Un­manned at­tack he­li­copter un­veiled

China Daily (Hong Kong) - - FRONT PAGE - By ZHAO LEI in Tian­jin zhaolei@chi­nadaily.com.cn

China is pro­mot­ing an un­manned re­con­nais­sance/ com­bat he­li­copter in the in­ter­na­tional mar­ket, fur­ther ex­pand­ing the scope of its mil­i­tary drones of­fered to for­eign buy­ers.

Avi­a­tion In­dus­try Corp of China, the State-owned air­craft gi­ant, has put its AV500W un­manned au­ton­o­mous he­li­copter on dis­play at the fourth China He­li­copter Expo that opened on Thurs­day in Tian­jin.

The 7.2-me­ter-long air­craft, de­vel­oped and pro­duced at the AVIC He­li­copter Re­search and De­vel­op­ment In­sti­tute in Jingdezhen, Jiangxi prov­ince, has a max­i­mum take­off weight of 450 kilo­grams, a max­i­mum speed of 170 kilo­me­ters per hour and a flight ceil­ing of 4,000 me­ters, ac­cord­ing to the in­sti­tute.

The he­li­copter is ca­pa­ble of car­ry­ing 120 kg of weapons and equip­ment. Its re­con­nais­sance ver­sion can re­main aloft for eight hours while the re­con­nais­sance/com­bat model is able to fly four hours.

All of the mil­i­tary drones China has of­fered to the in­ter­na­tional mar­ket have been fixed-wing mod­els, mak­ing the AV500W the first Chi­nese un­manned mil­i­tary he­li­copter avail­able in that mar­ket, ob­servers said.

An armed AV500W typ­i­cally car­ries four air-to-ground mis­siles, which use radar hom­ing tech­nol­ogy for guid­ance. Each mis­sile weighs 8 kg and can hit a tar­get 5 km away, the in­sti­tute said. It also can carry bombs or a ma­chine-gun pod.

The he­li­copter fea­tures good mo­bil­ity, pen­e­tra­tion ca­pa­bil­ity and a high level of au­to­ma­tion and has a stealth de­sign. A typ­i­cal mis­sion would be a pre­ci­sion at­tack on light-duty ar­mored ve­hi­cles and per­son­nel, the in­sti­tute said.

Jiang Taiyu, one of the chief de­sign­ers of AV500W, said the air­craft fired weapons dur­ing its maiden flight test in Au­gust.

“The he­li­copter is able to take off and land on al­most any land­form in­clud­ing plateaus and canyons. It can

op­er­ate in cold and trop­i­cal en­vi­ron­ments. It will be use­ful in bor­der pa­trols, coun­tert­er­ror­ism op­er­a­tions and low-in­ten­sity con­flicts be­cause it can carry out very-low-al­ti­tude pen­e­tra­tion and keep hov­er­ing for a while,” he said.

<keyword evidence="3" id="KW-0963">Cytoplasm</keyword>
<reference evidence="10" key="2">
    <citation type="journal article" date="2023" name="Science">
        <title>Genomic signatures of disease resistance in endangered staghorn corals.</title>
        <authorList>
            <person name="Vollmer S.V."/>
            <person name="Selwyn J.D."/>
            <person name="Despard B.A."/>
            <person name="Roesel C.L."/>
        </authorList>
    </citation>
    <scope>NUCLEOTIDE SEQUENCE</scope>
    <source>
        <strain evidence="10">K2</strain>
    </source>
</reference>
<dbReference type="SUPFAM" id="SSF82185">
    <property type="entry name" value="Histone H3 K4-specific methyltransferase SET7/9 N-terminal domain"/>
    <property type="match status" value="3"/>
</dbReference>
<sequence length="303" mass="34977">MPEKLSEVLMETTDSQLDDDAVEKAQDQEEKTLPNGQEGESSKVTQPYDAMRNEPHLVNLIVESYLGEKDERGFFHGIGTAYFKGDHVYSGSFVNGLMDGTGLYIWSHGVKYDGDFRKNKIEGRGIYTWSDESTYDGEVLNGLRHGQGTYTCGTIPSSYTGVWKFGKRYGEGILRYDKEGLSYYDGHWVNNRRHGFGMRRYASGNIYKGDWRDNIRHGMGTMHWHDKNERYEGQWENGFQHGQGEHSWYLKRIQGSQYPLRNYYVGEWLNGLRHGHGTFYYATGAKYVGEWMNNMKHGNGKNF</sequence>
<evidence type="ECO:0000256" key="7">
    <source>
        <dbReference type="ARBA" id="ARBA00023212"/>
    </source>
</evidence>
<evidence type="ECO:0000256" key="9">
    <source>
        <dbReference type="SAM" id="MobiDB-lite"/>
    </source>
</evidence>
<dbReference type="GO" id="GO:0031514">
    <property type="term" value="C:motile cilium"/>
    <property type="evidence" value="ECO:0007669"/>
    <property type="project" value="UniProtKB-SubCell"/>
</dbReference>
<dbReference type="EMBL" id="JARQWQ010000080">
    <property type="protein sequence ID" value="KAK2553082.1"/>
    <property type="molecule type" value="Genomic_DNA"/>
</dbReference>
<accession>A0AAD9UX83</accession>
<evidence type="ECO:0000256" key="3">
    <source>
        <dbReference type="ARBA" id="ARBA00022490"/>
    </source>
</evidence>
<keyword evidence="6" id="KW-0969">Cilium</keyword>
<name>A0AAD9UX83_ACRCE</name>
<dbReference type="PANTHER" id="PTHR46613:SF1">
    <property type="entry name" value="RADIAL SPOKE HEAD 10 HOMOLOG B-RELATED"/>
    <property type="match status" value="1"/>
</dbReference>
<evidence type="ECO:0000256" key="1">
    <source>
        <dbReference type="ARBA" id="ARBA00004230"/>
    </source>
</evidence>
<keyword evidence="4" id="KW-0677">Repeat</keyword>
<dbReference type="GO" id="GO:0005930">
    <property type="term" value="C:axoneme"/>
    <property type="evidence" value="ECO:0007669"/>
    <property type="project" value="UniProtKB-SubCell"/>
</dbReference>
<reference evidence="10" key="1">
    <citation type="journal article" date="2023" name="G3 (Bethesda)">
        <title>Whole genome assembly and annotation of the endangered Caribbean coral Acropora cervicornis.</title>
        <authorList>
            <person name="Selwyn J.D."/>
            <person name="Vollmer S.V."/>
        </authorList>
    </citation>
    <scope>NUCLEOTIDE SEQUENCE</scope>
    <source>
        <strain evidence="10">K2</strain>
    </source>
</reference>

The de­signer added that all of the he­li­copter’s tests will be fin­ished be­fore the end of this year and it will be ready for mass-pro­duc­tion in 2018.

“Sev­eral na­tions have told us that they are in­ter­ested in this air­craft. This is be­cause there are a very small num­ber of un­manned he­li­copters in the world that can per­form strikes, while de­mand for such types is not small,” Jiang said. He said only the United States and Is­rael have de­vel­oped un­manned armed he­li­copters, such as the Northrop Grum­man MQ-8B Fire Scout in the US.

The AV500W’s tar­get mar­ket will be coun­tries deal­ing with ter­ror­ism such as in the Mid­dle East, he said.

Fang Yonghong, di­rec­tor of un­manned air­craft tech­nol­ogy at AVIC He­li­copter Re­search and De­vel­op­ment In­sti­tute, said many na­tions in Europe, Africa and the Mid­dle East face huge pres­sure to ramp up their coun­tert­er­ror­ism ef­forts, so they need good, af­ford­able equip­ment such as the AV500W.

More than 400 he­li­copter pro­duc­ers and parts sup­pli­ers from 22 na­tions and re­gions — such as the US, Rus­sia and France — are tak­ing part in the he­li­copter expo, the largest of its kind in China. They brought 98 air­craft to the event. He­li­copters from the Peo­ple’s Lib­er­a­tion Army Ground Force and AVIC con­ducted flight demon­stra­tions at the open­ing cer­e­mony on Thurs­day morn­ing.


The Fen­glei aer­o­bat­ics team of the PLA Ground Force per­forms at the fourth China He­li­copter Expo open­ing cer­e­mony on Thurs­day in Tian­jin. More than 400 he­li­copters from 22 coun­tries and re­gions are on dis­play at the expo.


The AV500W un­manned au­ton­o­mous he­li­copter is on dis­play at the fourth China He­li­copter Expo in Tian­jin.

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